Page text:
This is a good stop in downtown Los Olivos. The emphasis is on Rhone varietals, especially Syrah. The style tends toward the fruity end of the spectrum rather than the charred game end. They also make an interesting white Rhone blend.
This was the best producer we visited during our day in the Arroyo Grande area. Their Chardonnays and Sirah were particular standouts. The tasting room has a marvelous view of the vineyards, and there is a nice outside area for relaxing with a bottle. We voted by joining their club!
This is a lovely hilltop tasting room. The winery specializes in sparkling wines, and the ones we tried were crisp and well made. Their wine club is a particularly good deal. Our server was friendly and very enthusiast.
Definitely the best gift shop of all the area’s wineries! Lots of fun merchandise in a warren of funky little spaces. Plus a great collection of artifacts such as old typewriters ! Serviceable wines, although you’ll find infinitely better product right next for at Melville Vineyards. A fascinating example of the difference in winemaking techniques.
Some of the very best winemaking in the area, and great hospitality. Standouts include their Cab and Syrah. They also make four Pinot Noirs that express different terroir and winemaker, which makes for a fascinating horizontal.
Top notch winemaking, in sharp contrast to some nearby wineries. Pinot Noir and Syrah are standouts here, and you can really see the difference in complexity between the estate and block designated wines. The top end wines are not cheap, but are worth it. Beautiful facility and grounds.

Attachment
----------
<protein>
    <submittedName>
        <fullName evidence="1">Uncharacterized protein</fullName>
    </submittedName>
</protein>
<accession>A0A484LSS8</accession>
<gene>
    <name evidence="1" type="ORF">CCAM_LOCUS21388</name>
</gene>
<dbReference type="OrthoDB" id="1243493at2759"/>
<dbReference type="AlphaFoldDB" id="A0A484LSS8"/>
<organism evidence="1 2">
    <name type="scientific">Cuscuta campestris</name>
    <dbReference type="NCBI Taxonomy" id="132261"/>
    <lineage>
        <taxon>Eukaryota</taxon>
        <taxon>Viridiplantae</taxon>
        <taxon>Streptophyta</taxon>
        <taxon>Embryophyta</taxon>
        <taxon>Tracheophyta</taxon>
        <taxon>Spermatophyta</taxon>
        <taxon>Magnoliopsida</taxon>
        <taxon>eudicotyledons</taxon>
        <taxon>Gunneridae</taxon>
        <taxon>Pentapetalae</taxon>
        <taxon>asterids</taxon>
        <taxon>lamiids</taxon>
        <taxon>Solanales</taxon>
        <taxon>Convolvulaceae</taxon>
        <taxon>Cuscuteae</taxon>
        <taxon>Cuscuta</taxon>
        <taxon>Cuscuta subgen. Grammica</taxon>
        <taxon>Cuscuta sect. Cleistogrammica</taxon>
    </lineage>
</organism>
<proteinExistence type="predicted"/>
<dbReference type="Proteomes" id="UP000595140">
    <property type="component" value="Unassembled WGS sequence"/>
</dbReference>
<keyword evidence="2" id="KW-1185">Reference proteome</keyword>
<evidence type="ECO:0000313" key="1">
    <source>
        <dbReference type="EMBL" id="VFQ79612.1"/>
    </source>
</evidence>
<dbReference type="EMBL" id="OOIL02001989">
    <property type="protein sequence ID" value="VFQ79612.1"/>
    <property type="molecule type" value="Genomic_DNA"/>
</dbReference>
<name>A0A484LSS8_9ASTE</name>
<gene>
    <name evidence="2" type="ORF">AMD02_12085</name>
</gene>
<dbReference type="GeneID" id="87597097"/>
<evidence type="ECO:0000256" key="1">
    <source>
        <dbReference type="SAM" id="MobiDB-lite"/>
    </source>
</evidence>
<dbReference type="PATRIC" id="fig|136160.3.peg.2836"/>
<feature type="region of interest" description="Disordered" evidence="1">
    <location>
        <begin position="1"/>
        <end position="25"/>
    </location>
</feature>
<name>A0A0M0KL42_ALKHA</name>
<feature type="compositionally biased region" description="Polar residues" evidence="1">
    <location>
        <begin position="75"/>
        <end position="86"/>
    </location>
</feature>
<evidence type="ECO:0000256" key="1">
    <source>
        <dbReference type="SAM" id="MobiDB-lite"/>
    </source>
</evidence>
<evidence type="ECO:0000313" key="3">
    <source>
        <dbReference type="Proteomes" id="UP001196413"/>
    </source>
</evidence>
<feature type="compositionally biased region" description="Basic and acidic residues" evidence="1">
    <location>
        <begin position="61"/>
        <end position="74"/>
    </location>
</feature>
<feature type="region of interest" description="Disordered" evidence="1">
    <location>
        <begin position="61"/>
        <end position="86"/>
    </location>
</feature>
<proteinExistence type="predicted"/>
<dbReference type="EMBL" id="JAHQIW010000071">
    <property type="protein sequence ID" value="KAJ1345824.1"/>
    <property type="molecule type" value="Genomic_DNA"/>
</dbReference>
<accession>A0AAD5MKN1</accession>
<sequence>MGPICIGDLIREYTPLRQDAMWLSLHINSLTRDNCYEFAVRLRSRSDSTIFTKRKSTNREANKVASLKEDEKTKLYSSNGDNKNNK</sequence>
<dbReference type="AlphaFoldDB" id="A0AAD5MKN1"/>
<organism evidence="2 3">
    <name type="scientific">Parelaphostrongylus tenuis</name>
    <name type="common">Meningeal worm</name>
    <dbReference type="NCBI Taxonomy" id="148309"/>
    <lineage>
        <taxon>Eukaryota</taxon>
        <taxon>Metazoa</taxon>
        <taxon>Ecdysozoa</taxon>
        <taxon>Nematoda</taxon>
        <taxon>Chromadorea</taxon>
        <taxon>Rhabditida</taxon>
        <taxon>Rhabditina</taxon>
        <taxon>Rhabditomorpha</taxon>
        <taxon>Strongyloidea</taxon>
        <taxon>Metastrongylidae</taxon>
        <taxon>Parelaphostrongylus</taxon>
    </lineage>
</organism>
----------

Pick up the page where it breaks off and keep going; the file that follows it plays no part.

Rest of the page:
This is one of the best wineries in the area for visitors, because they have good wines, a nice ambiance and an extensive food menu. The staff is friendly, and on the day we were there they had live entertainment.
One of the reasons their wines are good is because they are making their dry wines from California grapes, not local ones (which are better suited to making sweet wines).
Everything we sampled was well made. Note that there is a fee ($5) for five samples.
It’s hard to make great dry wines from unusual grapes in difficult growing areas, so Butler winery is to be commended for their excellent results. Lots of wineries in the area produce drinkable sweet wines from local grapes, but Butler is the only one we visited that is making outstanding dry wines using those varietals. Everything we tried was a terrific example of meticulous winemaking.
There’s small attached shop at the entrance, and then a tasting counter staffed by very personable and knowledgeable folks who are justifiably proud of their award winning wines. We purchased a mixed half case of dry whites and reds.
This place certainly had the best wine of any of the southwest Michigan wineries we visited. The large, round, tasting room can get busy, but the service is friendly, and your tasting fee includes five samples, a glass to keep, and a discount on purchases.
As with all Michigan state wineries, you can tell that the winemakers are struggling to compensate for less than ideal growing conditions for vinifera. But the battle is largely being won here, and the sauvignon blanc, in particular, was world class.
The weekend ambience at the winery is hopping. There is live outdoor music, and hundreds of folks gathered around enjoying it. There is also a barn where they sell their beers, although the brewery itself is elsewhere.
I don’t recommend their distilled spirits, as the rum tastes more like vodka mixed with gin. However the walnut creme liquor is fabulous, probably the best thing they make.